Also tonight I came out with a flashlight and noticed the strangely-behaving koi from before is hanging just under the place where I administer food and not deeply, so I can still see the static fish when I shine my flashlight into the water.
It did not care for the net (usually as soon as net is in the water, all fish disappeares hiding) until the moment I lifted it out of water where it understandably became super worried. I examined it and don't see anything wrong, if only a bit of redness at the root of left front fin, but that might just be the natural color. I let it back into the pond for now as I don't have anywhere to isolate it, but the smaller goldfish with side damage is in a bucket for now until I decide what to do, probably need to catch a couple more for examination.

So now I am worrying if I have something in my pond that will kill all the other fish over time? Or not?
I check water parameters weekly, I have 0 ammonia, zero nitrates and nitrites, ph of 8.2 in the morning-8.4 in the evening, kH hardness of about 90, zero phosphates, zero chlorine.
I also have tons of foam (organics overload from leaves at the bottom from last fall?) and the foam amount increased significantly yesterday.

I should have plenty of aeration - there's a stream with multiple waterfalls that's 18' elevation (and that should work as a trickle tower apparently too, I don't have a separate filter).
 

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fishin4cars

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Welcome aboard, Lot of things to work with or through on this one. First off from the picture I can tell that fish has a ulcer. Now that brings up the question, is that what is causing the death and is that what is wrong, or is this a secondary infection. and yes, they can be one or the other.
Do you quarantine new fish before adding them, If not. well this is why it is brought up time and time again. new fish can and do bring in new bacteria, parasites, and fungus infections even though they may appear 100% healthy for long periods of time before purchasing. Many fish don't show these signs until stressed which can simply be as little of stress as the move from one body of water to the next. From here on I do suggest QT your fish for at least 3-4 weeks before adding to your pond.
next problem I am reading, green water, and foam on the surface of the pond. this is a tell tell sign of to many nutrients being released in the pond, this can be from fish over load, meaning simply that there may be plenty of water for them all to survive but there doesn't seem to be a high enough turn over rate in the Bio-filtration to convert all the nutrients form waste. Is there to many fish, Actually it may be that there are more fish than the filter can handle, BUT IMO, there is more food going in that the filter can handle, not so much fish. Foam is DOC's, (Dissolved Organic Compounds) This is most common in the early morning hours and when fish spawn. but it can also be seen in ponds that are high in nutrients and low in dissolved oxygen. Where is the oxygen going? Algae uses Oxygen, so do the fish, and so do the bacteria needed to help break down the waste. So even though there may be a lot of oxygen being produced for the pond, the pond itself may need a higher oxygen content to help balance it. Leaves may have something to do with the problem, but also dying algae, left over food, and possibly a dead fish may also be part of the problem as well. Treating a pond this size can be quite expensive, so it's really a good idea to try and find someone that can scope and scrape the fish to help positively identify exactly what is going on. Guessing can even be more costly because if you start treating for say the ulcer and that is the secondary infection then you may still have the same problem going on even after treating and may need to medicate again with another expensive medication. Again, this is why QT is so important. It's far easier/less expensive to treat fish in a small pond than it is in a main show pond.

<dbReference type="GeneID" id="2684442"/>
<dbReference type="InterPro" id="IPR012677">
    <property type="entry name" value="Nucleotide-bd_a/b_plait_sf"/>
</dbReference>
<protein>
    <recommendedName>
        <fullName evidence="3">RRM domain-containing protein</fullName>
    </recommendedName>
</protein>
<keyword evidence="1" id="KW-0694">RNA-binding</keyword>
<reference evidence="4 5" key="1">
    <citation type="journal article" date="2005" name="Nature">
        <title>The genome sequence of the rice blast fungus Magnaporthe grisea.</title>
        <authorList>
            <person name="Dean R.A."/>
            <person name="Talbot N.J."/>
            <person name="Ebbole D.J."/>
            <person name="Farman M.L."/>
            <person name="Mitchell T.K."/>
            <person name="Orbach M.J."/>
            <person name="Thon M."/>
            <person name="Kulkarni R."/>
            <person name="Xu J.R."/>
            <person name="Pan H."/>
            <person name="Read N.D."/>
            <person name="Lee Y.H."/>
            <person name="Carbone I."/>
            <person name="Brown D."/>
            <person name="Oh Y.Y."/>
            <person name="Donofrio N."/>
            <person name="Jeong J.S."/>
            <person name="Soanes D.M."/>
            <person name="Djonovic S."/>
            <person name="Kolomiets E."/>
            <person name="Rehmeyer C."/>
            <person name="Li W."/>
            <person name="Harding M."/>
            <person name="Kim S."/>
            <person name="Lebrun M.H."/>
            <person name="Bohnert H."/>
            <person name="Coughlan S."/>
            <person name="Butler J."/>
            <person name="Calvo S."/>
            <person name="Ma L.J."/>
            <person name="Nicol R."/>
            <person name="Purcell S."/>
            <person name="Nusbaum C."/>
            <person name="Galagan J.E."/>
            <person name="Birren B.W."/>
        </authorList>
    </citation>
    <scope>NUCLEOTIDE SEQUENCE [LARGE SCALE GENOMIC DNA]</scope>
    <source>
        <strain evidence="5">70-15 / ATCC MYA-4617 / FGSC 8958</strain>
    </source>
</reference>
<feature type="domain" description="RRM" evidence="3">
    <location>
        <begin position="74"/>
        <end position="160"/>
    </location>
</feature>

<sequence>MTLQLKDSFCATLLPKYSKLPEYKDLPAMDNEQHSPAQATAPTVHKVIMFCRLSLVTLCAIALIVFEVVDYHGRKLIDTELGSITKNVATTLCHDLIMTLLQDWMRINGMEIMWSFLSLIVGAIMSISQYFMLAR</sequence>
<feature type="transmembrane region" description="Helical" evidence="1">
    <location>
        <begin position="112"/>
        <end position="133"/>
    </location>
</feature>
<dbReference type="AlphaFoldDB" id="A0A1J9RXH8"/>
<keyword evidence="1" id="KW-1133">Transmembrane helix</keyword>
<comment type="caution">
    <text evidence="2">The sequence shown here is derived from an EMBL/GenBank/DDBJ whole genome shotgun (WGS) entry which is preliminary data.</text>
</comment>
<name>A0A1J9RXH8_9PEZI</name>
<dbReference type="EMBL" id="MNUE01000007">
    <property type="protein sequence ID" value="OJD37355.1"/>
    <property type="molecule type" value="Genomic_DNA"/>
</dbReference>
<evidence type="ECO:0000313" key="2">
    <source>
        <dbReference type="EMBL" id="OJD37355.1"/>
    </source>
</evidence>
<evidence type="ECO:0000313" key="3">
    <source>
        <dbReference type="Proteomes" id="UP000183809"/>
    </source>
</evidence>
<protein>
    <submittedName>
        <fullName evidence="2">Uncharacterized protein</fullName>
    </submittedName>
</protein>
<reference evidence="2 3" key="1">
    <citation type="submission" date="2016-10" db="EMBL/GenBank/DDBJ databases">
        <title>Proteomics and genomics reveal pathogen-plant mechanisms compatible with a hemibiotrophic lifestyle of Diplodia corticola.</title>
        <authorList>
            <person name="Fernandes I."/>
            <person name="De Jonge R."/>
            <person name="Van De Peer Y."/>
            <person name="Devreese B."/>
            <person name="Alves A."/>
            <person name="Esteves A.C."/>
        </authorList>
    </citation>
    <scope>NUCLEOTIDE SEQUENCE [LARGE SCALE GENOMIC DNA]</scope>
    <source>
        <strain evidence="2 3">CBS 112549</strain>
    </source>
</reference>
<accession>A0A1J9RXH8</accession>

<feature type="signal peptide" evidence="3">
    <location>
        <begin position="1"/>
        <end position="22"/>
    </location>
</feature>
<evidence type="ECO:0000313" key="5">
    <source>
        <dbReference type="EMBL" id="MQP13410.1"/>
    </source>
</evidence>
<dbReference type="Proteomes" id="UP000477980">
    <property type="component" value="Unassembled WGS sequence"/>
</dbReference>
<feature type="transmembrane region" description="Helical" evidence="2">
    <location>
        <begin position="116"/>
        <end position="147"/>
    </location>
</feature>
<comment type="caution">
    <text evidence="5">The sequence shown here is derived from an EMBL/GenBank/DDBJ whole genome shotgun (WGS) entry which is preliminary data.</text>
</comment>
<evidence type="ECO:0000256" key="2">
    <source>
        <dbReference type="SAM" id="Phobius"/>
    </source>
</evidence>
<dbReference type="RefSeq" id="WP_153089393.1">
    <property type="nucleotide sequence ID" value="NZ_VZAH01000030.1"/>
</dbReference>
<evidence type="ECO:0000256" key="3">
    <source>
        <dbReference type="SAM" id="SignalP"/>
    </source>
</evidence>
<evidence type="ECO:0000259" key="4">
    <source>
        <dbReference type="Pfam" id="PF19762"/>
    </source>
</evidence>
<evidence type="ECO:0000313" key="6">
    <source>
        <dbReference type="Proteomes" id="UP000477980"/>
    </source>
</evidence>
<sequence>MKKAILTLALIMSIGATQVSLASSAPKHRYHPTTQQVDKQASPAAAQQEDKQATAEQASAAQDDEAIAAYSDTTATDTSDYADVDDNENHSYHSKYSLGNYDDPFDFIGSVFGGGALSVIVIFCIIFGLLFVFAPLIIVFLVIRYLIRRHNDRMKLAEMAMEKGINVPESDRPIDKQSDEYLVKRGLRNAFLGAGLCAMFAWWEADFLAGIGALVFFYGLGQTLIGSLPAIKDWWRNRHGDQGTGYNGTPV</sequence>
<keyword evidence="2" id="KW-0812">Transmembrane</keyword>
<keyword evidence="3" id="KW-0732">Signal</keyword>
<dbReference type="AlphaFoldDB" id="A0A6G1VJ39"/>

Reading and understanding how a pond works and finding what works for you and your pond is very important. No two ponds react In the same manner, but there are principles that do apply to every pond.
For now this is my suggestion, water changes, I would start by changing as much water as possible (Up to 50%) and still allow the filtration to continue to operate. Second thing I would do is try and remove as much matter from the bottom of the pond as possible. for treating the Ulcer, I suggest trying Bio-bandage. I have had really good results with this product but it does require that the fish be removed from the water, a soft cloth is needed to help remove as much moisture as possible from the infected area, Then the medication can be applied to the wound, allow 10-15 seconds for the medication to absorb into the infected area then release the fish back to the holding area. This may take several weeks to completely treat and it may need to be repeated every 3-5 days until healed. I also suggest to either stop feeing all together or only feed a few pellets just to get the fish to come up. You won't starve your fish, but many many fish are killed by giving to much love, many new pond keepers simply don't understand just how dangerous over feeding can be.